ceremonial act of ending grievances! I looked up the definition

and this is not included in my Brittanica-Webster Dictionary!

mistletoe- noun. A green plant with yellowish flowers and waxy,

white berries that grows on the branches and trunks of trees.

In another book, I found out that the word “toe = twig.”

Sprigs over doors were symbolizing Peace to guests; not exactly

the romantic way that we picture it in today’s customs!

7.) Someone at work asked me to look up “partridge” and explain

why this is used as the First day of Christmas. I could not find

why it is the type of bird used, but here is the definition that

did have a pleasant, sweet looking drawing accompanied with it.

partridge- noun. Any of several stout-bodied Old World game birds

related to the common domestic fowl. In North America, a similar

looking bird is called the ‘bob-white’ or ruffed grouse.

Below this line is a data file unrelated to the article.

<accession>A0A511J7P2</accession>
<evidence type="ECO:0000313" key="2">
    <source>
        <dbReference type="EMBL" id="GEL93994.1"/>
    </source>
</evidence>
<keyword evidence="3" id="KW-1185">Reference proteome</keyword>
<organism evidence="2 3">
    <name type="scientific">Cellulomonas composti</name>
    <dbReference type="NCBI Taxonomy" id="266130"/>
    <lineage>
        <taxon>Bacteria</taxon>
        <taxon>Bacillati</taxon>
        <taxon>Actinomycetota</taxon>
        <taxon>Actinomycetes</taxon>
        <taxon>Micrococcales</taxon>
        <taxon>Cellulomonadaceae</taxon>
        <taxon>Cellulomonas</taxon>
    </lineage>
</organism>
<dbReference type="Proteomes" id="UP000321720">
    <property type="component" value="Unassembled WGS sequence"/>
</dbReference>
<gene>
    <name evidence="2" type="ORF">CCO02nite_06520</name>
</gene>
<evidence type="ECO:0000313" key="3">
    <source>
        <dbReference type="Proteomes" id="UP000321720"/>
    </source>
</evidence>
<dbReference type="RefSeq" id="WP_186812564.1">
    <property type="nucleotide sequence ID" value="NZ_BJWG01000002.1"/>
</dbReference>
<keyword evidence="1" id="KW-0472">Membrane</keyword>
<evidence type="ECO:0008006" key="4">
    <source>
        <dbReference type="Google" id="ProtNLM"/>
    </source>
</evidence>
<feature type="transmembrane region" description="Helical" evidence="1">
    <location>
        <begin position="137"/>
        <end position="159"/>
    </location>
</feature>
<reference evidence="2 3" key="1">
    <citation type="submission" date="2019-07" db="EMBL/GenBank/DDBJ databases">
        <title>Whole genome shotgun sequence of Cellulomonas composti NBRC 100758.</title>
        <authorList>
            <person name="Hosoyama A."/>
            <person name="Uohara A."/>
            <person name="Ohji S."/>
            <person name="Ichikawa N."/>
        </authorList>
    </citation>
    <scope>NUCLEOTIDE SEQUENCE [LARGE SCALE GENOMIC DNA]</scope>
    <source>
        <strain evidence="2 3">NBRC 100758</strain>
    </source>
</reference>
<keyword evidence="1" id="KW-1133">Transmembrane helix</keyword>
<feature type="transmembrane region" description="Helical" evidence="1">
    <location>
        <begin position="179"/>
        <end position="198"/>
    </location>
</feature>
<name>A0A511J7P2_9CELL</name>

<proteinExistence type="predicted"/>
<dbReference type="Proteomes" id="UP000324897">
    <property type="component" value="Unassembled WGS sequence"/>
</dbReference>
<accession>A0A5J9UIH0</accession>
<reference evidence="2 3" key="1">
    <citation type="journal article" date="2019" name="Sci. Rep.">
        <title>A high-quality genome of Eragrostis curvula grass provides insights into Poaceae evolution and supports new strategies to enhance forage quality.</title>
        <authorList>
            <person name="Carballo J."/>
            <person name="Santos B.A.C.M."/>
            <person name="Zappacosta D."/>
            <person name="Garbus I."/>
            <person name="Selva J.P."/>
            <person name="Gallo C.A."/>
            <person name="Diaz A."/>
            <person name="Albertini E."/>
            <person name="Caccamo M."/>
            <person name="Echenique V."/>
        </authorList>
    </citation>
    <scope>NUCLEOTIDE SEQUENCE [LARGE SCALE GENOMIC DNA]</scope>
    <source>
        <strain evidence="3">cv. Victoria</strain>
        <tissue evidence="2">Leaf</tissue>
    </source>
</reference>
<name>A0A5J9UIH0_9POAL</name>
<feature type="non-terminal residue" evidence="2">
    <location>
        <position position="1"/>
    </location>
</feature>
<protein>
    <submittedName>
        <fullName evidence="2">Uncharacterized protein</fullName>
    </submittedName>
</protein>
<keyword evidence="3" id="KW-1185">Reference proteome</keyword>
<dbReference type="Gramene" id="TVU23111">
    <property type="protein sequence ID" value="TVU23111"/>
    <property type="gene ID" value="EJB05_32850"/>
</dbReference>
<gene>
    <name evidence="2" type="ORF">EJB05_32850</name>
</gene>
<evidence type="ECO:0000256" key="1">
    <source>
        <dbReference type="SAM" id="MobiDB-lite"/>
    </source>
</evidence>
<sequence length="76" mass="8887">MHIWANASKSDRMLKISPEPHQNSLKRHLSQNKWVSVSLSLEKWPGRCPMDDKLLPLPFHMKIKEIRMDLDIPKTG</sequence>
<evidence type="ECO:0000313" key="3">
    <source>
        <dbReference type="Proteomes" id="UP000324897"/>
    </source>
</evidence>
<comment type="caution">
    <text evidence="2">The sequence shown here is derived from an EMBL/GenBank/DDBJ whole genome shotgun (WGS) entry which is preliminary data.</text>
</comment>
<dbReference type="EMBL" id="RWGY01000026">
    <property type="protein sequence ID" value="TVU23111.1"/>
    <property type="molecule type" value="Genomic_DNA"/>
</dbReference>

8.) turtledove- noun. Any of several small wild pigeons especially

of an Old World genus, noted for cooing.

Both the partridge and turtledove are acknowledged as “Old World”

birds, so interesting to me!

9.) courser- noun. A swift or spirited horse.

No mention of a reindeer but this was the question that my 9 year

old grandson asked, “What are coursers?” while I was reading the

“Twas the Night Before Christmas” book.

10.) frankincense- noun. A fragrant gum resin from African or Arabian

trees that is burned as incense.

This definition sounds familiar, hmmm! the same as “myrrh” in most of

the words chosen to define these.

Last but not numbered, I learned a fascinating tradition about the

Yule Log: